Seeds of Success
Updated: Apr 27
Food insecurity is a major problem faced by thousands of Americans every year, and it can lead to a host of health and financial issues. In St. Louis County, 11.6% of people experience food insecurity, which is more than 23,000 people. Access to fresh, healthy foods is also limited for low-income individuals. In order to address this, Community Action Duluth started the Seeds of Success program in 2010. It is designed to provide fresh produce to low-income areas that need them the most.
The Seeds of Success program hosts seasonal farmer’s markets. It features two markets in the summer and one in the winter months. The farmer’s markets operate from the Lincoln Park and Central Hillside neighborhoods, which historically have suffered from food insecurity. On average between six to twelve vendors sell their produce and other wares at the markets, offering a variety of food and products. EBT is accepted at these markets, and individuals using EBT can get up to $15 matched on their purchase. Last year, over half the sales came from EBT customers. The farmer’s markets also feature the Power of Produce Club, originally initiated by the University of Minnesota, where children and teens can get $4 to spend on the fresh produce of their choice. In the future, the program hopes to improve vendor turn-out and incorporate more BIPOC farmers and food entrepreneurs. There is also a need for more collaboration with other local farmer’s markets in order to coordinate and better serve the community.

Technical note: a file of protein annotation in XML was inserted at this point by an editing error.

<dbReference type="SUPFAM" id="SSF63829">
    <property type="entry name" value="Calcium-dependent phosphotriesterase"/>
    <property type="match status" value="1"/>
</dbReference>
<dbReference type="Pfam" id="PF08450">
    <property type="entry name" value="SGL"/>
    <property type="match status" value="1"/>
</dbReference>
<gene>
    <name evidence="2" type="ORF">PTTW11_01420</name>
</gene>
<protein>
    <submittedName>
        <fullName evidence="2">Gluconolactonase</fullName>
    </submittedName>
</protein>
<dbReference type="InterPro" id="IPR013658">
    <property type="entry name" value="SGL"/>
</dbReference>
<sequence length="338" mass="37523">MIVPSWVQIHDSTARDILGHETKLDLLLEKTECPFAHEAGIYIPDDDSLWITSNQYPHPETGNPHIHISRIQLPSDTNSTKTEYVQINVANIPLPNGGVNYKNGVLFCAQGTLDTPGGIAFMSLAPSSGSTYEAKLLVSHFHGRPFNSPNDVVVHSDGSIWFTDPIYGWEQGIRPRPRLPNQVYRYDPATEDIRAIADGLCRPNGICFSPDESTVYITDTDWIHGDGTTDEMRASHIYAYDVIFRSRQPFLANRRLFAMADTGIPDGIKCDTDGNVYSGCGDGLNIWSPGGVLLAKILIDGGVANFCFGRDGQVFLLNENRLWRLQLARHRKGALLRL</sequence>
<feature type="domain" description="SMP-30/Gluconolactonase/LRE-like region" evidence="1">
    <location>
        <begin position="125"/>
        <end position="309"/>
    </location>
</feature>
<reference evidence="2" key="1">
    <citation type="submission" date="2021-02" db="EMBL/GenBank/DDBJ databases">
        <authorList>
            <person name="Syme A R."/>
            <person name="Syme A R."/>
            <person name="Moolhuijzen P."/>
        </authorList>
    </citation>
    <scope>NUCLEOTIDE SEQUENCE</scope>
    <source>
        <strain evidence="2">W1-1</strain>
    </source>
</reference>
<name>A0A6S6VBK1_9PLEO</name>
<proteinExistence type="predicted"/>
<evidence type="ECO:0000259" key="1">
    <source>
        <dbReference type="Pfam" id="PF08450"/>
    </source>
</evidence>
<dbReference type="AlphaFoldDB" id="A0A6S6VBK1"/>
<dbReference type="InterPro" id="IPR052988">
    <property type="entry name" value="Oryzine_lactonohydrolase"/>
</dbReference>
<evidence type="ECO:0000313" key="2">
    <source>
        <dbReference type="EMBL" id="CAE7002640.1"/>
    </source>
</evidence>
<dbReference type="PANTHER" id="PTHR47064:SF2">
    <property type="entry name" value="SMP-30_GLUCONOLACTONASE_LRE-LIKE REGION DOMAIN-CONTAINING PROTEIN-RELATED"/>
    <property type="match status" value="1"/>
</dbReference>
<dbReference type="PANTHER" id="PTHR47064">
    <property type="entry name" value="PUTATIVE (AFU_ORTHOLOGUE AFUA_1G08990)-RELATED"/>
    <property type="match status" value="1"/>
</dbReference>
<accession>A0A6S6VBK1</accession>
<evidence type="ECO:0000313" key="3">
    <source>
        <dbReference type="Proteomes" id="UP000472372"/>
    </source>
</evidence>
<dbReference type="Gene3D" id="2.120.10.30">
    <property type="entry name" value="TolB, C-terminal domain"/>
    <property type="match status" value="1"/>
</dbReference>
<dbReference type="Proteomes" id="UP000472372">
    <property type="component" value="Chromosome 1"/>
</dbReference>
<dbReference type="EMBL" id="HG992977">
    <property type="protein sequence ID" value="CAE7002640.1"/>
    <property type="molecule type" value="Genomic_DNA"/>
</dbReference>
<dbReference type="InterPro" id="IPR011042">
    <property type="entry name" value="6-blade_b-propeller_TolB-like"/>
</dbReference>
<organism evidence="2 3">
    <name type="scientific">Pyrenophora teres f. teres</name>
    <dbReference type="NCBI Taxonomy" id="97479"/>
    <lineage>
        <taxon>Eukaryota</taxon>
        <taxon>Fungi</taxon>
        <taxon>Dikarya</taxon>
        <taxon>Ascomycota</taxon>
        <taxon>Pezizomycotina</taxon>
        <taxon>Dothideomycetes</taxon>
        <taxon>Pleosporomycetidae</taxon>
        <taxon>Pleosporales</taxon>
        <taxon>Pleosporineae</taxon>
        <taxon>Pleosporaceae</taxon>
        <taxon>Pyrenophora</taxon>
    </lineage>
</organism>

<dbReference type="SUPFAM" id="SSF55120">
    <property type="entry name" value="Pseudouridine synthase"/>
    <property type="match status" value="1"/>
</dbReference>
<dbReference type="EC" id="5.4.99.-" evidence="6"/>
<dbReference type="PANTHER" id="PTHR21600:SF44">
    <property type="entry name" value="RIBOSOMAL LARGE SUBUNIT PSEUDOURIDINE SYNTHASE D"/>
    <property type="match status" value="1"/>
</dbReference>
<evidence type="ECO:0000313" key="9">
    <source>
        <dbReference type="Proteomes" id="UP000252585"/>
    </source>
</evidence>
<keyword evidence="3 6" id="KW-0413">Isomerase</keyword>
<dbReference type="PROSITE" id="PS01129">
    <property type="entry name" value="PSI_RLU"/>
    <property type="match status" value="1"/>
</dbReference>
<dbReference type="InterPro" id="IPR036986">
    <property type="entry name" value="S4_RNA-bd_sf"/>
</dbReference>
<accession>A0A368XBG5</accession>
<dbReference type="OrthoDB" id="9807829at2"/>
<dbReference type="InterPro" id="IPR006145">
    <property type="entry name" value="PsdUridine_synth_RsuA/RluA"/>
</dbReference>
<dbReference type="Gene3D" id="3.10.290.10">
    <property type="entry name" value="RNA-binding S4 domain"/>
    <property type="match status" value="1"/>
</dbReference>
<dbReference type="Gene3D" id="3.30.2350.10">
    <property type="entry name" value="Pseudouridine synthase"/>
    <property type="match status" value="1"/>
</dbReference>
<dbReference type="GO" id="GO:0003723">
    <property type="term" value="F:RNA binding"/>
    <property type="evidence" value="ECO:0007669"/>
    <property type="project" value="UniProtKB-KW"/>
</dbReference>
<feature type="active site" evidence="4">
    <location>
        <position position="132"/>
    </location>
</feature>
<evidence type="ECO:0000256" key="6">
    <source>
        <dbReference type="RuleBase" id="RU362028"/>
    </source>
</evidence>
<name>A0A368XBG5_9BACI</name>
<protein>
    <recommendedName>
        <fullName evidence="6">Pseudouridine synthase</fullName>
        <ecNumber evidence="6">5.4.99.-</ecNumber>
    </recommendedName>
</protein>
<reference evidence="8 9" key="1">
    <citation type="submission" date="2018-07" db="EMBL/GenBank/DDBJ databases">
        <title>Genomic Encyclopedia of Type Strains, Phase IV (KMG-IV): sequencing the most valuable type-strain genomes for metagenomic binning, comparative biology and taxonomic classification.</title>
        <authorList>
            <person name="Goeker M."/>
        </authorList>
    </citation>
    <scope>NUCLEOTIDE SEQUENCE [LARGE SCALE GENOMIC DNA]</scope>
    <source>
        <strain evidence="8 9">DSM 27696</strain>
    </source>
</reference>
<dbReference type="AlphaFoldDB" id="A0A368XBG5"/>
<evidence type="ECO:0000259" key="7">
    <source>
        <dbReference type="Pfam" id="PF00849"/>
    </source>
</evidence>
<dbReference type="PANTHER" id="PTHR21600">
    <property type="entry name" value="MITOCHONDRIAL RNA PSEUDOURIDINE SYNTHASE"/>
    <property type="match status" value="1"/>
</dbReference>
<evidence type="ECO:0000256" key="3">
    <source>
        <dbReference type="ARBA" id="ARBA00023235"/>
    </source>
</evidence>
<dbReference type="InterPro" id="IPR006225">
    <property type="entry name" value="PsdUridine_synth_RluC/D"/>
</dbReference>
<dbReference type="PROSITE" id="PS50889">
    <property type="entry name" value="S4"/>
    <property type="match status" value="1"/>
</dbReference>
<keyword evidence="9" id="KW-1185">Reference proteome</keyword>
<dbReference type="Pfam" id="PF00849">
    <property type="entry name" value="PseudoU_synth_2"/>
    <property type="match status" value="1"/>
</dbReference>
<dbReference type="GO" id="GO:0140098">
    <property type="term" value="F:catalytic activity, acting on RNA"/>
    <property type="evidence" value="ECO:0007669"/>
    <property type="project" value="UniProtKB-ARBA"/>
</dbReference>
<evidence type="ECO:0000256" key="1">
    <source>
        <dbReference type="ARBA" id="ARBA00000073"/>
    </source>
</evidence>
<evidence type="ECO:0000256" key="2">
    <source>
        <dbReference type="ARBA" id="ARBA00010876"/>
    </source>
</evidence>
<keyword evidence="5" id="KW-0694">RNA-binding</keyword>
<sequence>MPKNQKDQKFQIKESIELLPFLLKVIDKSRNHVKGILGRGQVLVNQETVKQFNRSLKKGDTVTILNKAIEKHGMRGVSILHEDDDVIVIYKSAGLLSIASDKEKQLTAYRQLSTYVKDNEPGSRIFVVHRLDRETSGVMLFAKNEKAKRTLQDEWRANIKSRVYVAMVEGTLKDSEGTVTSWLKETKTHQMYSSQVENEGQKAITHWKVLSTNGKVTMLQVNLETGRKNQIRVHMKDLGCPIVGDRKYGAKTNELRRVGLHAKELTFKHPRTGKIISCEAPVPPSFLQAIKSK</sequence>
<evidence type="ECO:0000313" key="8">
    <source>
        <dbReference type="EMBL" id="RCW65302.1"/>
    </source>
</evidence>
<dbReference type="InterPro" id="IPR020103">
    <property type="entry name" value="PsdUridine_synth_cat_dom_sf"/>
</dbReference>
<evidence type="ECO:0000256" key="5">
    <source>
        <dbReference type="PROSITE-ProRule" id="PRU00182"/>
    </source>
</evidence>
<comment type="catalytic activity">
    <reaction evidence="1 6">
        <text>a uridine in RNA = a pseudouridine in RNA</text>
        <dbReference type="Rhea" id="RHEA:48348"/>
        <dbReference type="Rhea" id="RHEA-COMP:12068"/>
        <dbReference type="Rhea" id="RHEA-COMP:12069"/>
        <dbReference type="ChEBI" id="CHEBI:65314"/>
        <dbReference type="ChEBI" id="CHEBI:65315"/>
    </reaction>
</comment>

Seeds of Success also wanted to address the difficulty of obtaining fresh foods in the winter. This inspired them to build a winter greenhouse in order to grow produce year-round. It is low-cost, passive solar, low-carbon, and was built in 2017. It was built in partnership with the Junior League of Duluth, the City of Duluth, the Zeitgeist Center, and Wagner Zaun Architecture. This greenhouse helps to provide food for the winter farmer’s market. Presently it grows primarily salad mixes with various lettuces, Asian greens, mustard greens, and more. The greenhouse has experienced some structural challenges, such as an improper ventilation system. However, with the help of engineering students from the University of Minnesota Duluth, they were able to implement a better system, resulting in the best growing year yet with over 100lbs of salad greens produced. Seeds of Success hopes to build on their relationship with Denfeld High School in the future in order to provide educational opportunities in the space.